The decision to allow 19 million students to return to university has been likened to “firebombing” university college towns.
Tom Bossert, an American lawyer and former homeland security advisor to US President Donald Trump, said policymakers should review their policies around school and universities in light of the most recent evidence.
Speaking at the APCIA Virtual Annual Meeting in a session called “The Pandemic Puzzle”, Bossert admitted the US has made mistakes in its handling of COVID-19, and particularly its policies with regard to children.
He stressed it is still too early to be confident that children do not spread the virus, noting that “the absence of evidence is not the same as the evidence of absence”.
More children have probably had COVID-19 than official figures suggest, Bossert argued, with most displaying mild or no symptoms, but still passing the virus on to adult family members.
Bossert also highlighted mistakes made in the first months of 2020, when the US failed to heed warning signs that the virus being seen in China could turn into a global pandemic.
He pointed to an increasingly laissez-faire attitude towards COVID-19 testing in the US, which he admitted is understandable, given the inconvenience around self-isolating and the resulting challenges for work and family life.
But, he insisted, it is not too late for people to start taking the threat more seriously.
Bossert warned that people who are expecting a vaccine early next year to quickly eradicate the virus are likely to be disappointed. Outbreaks will likely persist for some time even after the population starts being vaccinated, he said.
Rather than a sudden end to the pandemic, a vaccine will be the start of “a slow and constant reduction of risk,” Bossert said.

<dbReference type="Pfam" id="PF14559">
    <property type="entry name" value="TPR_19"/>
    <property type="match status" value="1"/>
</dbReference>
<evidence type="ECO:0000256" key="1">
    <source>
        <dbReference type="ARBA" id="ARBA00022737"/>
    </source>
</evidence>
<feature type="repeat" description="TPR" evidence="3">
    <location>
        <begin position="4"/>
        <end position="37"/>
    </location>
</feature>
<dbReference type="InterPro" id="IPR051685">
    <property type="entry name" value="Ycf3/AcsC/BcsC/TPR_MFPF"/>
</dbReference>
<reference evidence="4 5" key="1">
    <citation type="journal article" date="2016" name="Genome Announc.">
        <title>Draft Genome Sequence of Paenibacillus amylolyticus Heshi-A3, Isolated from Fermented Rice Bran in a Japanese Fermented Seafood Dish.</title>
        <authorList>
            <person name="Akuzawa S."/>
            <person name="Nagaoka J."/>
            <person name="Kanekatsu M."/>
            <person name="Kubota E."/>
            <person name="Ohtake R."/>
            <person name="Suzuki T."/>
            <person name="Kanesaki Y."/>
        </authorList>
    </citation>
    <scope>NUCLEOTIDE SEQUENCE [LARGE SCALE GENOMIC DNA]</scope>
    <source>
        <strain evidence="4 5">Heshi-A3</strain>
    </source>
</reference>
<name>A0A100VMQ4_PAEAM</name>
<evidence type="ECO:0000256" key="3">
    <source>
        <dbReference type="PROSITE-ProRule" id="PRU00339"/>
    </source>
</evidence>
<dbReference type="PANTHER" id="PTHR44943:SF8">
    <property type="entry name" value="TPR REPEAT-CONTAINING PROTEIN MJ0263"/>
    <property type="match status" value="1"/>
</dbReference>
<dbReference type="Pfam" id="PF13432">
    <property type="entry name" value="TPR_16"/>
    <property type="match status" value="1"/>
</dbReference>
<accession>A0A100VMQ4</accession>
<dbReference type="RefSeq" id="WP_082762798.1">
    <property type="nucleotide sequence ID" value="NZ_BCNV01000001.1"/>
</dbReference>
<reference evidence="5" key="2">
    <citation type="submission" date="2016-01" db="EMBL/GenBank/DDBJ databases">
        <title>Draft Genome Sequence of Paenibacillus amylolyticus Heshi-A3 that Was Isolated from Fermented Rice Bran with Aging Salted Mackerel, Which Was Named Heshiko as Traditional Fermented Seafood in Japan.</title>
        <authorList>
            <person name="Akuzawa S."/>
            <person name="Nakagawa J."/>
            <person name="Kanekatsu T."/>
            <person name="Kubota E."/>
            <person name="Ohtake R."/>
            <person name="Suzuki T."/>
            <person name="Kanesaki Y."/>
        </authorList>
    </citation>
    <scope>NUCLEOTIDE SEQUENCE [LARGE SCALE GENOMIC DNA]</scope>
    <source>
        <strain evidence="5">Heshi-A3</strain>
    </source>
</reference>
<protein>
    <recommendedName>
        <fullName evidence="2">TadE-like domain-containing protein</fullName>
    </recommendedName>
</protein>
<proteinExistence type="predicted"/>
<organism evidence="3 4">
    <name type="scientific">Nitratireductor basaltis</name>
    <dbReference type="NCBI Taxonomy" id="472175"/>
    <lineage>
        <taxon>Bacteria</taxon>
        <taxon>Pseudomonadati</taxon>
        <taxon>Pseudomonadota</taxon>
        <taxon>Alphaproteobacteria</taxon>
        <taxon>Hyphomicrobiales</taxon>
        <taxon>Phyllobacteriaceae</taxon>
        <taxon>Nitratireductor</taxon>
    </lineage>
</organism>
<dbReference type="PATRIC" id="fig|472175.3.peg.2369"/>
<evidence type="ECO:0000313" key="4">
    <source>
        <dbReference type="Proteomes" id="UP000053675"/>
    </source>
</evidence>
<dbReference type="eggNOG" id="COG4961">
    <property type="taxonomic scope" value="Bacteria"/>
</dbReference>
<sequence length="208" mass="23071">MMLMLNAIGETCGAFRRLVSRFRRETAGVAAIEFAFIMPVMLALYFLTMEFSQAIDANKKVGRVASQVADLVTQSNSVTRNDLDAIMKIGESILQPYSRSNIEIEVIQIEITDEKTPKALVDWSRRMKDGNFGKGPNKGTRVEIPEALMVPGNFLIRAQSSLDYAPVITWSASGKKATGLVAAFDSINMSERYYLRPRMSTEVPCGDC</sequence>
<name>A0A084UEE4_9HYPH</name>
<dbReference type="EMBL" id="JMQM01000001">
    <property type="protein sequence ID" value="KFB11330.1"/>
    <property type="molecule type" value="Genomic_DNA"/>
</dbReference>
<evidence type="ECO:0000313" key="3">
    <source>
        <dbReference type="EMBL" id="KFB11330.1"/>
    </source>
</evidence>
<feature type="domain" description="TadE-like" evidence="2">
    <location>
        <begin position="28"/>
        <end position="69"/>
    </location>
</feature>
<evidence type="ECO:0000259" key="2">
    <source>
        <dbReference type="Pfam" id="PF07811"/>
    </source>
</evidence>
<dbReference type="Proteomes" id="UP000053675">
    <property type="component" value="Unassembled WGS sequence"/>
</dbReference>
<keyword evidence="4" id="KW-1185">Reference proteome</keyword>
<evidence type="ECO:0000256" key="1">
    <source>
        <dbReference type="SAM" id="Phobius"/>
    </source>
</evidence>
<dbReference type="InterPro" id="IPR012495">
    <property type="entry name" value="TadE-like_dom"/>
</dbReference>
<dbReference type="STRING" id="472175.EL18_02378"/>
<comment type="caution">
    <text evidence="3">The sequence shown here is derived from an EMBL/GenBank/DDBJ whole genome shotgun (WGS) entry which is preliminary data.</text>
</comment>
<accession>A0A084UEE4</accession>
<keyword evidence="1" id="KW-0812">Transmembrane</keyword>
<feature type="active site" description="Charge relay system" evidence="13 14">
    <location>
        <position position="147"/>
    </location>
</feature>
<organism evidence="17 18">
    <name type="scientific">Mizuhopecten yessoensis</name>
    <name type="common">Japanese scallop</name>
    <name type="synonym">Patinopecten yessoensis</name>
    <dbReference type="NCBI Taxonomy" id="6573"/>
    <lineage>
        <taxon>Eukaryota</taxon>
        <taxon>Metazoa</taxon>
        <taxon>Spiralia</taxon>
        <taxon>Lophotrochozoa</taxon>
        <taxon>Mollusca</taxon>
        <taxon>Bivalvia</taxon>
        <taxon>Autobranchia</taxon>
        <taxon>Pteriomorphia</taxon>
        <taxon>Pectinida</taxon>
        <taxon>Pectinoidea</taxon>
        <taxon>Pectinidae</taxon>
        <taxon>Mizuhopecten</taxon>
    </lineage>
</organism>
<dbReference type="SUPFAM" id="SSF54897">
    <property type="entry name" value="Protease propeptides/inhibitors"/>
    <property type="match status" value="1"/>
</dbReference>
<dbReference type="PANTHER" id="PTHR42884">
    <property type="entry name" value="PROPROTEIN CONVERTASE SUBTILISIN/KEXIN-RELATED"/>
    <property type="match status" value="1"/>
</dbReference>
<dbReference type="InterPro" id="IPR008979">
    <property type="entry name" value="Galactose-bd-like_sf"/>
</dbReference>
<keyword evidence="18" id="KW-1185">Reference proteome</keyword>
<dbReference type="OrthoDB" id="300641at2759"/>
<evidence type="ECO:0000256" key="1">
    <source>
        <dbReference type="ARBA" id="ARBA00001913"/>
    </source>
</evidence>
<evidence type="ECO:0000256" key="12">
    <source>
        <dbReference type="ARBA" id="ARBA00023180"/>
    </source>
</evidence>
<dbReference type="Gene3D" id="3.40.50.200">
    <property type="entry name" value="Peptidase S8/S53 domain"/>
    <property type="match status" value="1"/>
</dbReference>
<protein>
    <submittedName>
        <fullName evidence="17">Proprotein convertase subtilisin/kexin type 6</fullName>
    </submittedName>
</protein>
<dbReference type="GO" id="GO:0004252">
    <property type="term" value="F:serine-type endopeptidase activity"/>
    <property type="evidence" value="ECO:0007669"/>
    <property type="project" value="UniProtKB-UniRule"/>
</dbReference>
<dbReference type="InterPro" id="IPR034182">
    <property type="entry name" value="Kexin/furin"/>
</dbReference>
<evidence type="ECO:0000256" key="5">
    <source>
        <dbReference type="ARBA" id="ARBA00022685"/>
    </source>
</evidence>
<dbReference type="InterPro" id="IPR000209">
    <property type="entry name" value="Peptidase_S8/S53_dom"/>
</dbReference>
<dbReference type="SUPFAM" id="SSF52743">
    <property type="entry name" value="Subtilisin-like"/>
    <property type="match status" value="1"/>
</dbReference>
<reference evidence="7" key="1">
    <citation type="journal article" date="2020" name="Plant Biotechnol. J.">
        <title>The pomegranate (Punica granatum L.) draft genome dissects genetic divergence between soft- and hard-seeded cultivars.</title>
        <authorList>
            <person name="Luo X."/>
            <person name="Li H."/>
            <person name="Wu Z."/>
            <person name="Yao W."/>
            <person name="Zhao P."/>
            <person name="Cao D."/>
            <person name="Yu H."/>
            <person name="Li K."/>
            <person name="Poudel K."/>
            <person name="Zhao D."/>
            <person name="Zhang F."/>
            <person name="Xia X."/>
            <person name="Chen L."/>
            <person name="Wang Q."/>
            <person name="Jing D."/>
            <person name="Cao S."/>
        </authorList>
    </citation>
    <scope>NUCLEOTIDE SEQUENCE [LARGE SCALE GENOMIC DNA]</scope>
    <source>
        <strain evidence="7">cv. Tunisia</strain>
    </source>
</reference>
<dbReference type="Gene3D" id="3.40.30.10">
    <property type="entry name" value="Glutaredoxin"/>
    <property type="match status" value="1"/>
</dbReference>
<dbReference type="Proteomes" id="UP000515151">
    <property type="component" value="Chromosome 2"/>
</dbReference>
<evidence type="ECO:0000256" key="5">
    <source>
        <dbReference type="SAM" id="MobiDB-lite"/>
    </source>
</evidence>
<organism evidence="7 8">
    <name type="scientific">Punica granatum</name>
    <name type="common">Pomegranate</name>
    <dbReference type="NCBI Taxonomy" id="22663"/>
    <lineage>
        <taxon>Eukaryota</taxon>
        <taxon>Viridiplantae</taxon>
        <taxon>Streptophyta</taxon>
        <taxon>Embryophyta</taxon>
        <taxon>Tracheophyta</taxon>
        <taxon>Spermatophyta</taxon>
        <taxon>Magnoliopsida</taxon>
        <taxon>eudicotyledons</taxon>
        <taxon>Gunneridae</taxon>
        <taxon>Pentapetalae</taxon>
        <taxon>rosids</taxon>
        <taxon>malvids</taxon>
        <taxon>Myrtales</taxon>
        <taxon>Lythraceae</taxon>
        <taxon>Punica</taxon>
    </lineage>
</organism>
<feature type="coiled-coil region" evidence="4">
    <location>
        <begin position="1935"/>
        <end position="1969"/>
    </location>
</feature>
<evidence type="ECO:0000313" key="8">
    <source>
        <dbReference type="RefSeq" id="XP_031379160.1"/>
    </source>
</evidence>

“People who are expecting a vaccine early next year to quickly eradicate the virus are likely to be disappointed.” Tom Bossert
More pain to come
Bossert served under President George W. Bush, and noted that the administration at that time had been particularly concerned about the possibility of a global pandemic. The work done then had been “eerily dead-on” in its assumptions, Bossert said.
However, nobody had fully appreciated the scale of the challenge around detecting a virus with such subtle symptoms, he added.
Bossert said he did support new lockdown measures in the US, but argued these should be targeted at specific regions and activities, rather than imposed as blanket measures across the country. He stressed people should continue to avoid large gatherings and should wear masks, get tested if they displayed any symptoms and be prepared to self-isolate.
Bossert dismissed the notion that older and more vulnerable people could be isolated while the rest of the economy returned to normal, calling moves to follow such a plan “a fool’s errand”.
Delegates should prepare for more pain for the US economy in coming months as COVID-19 continues to take its toll, Bossert concluded. Airlines in particular could suffer if other countries block travel from the US, he said.
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